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Wednesday, March 22, 2023

Gainesville parents scour for baby formula amid nationwide shortage

With nowhere else to turn, mothers use Facebook to find formulas for their babies

<p>Gainesville moms have created a Facebook group to alleviate the effects of the national baby formula shortage.</p>

Gainesville moms have created a Facebook group to alleviate the effects of the national baby formula shortage.

On her weekend trips to Target on Southwest Archer Road, Kami Ratliff used to reach for her 1-year-old daughter's preferred formula without second thought.

Now when the 23-year-old strolls her red cart through the baby food aisle, she passes bare shelves where one scant powdered formula brand lays.

This is the reality for many Alachua County parents grappling with the formula shortage and inflation — problems created by COVID-19-related supply chain issues and exacerbated by a recall of Abbott Nutrition’s Similac, Alimentum and EleCare powdered formulas.

Ratliff devised a local solution to a national problem Tuesday after scrolling through Facebook and noticing mothers both pleading for and offering formula after the recall. Feed Gainesville Babies, a Facebook group, helps moms organize swaps and find the specific formula brands they need. 

As of Sunday, the group had 309 members. 

Nationwide, 43% of baby formula was out of stock for the first week of May, according to Datasembly, a retail pricing research firm.

Abbott Nutrition’s countrywide recall resulted from at least five reports of infant illness, according to the FDA. Two babies died. 

An investigation determined the infants were infected with Cronobacter sakazakii, a rare infection that can cause dangerous blood infections and complications; another complaint linked salmonella to the formula. 

The FDA’s teams are working tirelessly to alleviate supply issues and ensure the safety of infant formula products, according to a statement released Tuesday. 

While the government scrambles to find a formulaic solution to the formula crisis, Ratliff’s Facebook group is a proactive source of hope for Gainesville mothers. 

Although her daughter, Skye, has weaned off formula, Ratliff said she sympathizes with mothers whose newborns still rely on it for nutrition. 

“My heart sank thinking about what the parents were having to go through right now not being able to find anything for their babies,” Ratliff said.

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Within hours of making the group, Ratliff saw people get the formula they pleaded for. Mothers from all around Alachua County and neighboring counties have joined the group to swap, too. 

Other groups, like Gainesville Word of Mouth, have been used to announce scarce restocks; stores without limits on how much formula shoppers can buy are raided within hours.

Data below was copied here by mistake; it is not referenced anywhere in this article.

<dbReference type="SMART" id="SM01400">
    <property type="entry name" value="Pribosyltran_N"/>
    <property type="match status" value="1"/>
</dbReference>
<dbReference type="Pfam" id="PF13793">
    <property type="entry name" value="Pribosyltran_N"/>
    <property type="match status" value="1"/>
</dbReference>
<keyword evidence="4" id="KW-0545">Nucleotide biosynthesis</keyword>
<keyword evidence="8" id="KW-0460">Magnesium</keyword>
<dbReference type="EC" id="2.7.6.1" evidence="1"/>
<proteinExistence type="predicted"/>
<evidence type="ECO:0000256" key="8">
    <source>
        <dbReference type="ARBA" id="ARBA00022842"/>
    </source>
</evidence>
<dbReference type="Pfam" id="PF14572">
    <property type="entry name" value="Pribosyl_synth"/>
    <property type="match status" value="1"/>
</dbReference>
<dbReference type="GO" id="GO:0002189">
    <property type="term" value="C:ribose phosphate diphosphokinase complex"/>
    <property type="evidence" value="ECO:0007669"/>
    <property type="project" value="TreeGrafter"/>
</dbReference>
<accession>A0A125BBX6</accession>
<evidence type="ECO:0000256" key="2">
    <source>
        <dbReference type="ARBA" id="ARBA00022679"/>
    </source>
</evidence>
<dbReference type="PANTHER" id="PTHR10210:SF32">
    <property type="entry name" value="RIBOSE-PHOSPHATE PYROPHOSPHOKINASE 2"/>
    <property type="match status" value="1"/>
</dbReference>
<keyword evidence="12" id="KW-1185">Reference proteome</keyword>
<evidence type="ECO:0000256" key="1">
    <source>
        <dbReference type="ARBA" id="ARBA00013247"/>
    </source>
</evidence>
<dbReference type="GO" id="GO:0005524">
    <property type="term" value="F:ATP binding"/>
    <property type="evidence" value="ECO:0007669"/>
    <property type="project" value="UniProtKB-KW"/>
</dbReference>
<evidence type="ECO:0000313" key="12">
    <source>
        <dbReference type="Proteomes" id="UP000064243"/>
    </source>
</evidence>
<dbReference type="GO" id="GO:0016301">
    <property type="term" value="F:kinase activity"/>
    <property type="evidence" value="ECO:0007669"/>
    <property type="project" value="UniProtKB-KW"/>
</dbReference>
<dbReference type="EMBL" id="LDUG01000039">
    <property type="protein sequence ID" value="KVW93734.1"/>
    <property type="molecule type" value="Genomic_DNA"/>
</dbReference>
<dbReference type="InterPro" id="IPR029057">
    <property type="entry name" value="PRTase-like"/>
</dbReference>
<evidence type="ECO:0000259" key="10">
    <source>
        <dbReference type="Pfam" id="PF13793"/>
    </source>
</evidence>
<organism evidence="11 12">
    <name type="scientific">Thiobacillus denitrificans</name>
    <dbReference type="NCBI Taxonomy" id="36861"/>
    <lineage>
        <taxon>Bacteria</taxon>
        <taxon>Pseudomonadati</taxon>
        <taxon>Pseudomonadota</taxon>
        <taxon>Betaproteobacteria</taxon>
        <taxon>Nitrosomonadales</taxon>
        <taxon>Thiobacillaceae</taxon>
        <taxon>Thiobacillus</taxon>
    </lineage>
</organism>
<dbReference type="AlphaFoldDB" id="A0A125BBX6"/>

A restock at Sam’s Club in Butler North was shared on Facebook Wednesday afternoon, but bare shelves paralleled aisles just an hour later.

“People be trying to hoard these things instead of getting what you need,” one user commented.

Manufacturers are meeting and even exceeding capacity levels to meet the demand, according to the FDA. Despite this overtime effort, many major retailers have been forced to cap the amount of formula customers buy.

CVS Pharmacy limited shoppers to three formula products per purchase both in stores and online. Target wrote in an email that it has online product limitations in place and is monitoring the industry-wide supply constraints, too.

Rebekah Villar Mondry has called at least eight pharmacies over the past month and resorted to calling pediatricians’ offices to ask for samples to feed her 4-month-old son, Mateo.

The 28-year-old mother’s preferred amino acid-based baby formula was already difficult to attain before the shortage. 

“I was worried about feeding my child,” she said. “He’s allergic to almost everything else. His formula is PurAmino, and that’s the only one he can have.”

PurAmino used to cost $50 or $60 per can, which lasts two to three days. She now pays $80 or $85.

Villar Mondry found two cans of PurAmino, four to six days’ worth of food for her son, on Feed Gainesville Babies.

“It’s amazing how people are coming together,” she said. “All moms are scared right now because we need to feed our babies. Trading with each other, that’s the best we can do.”

Contact Carissa Allen at or follow her on Twitter @carissaallenn.

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Carissa Allen

Carissa Allen is a third-year journalism and political science double major. She is excited to continue her work on the Metro desk this semester as the East Gainesville Reporter. In her free time, you can find her scuba diving, working out or listening to a podcast.

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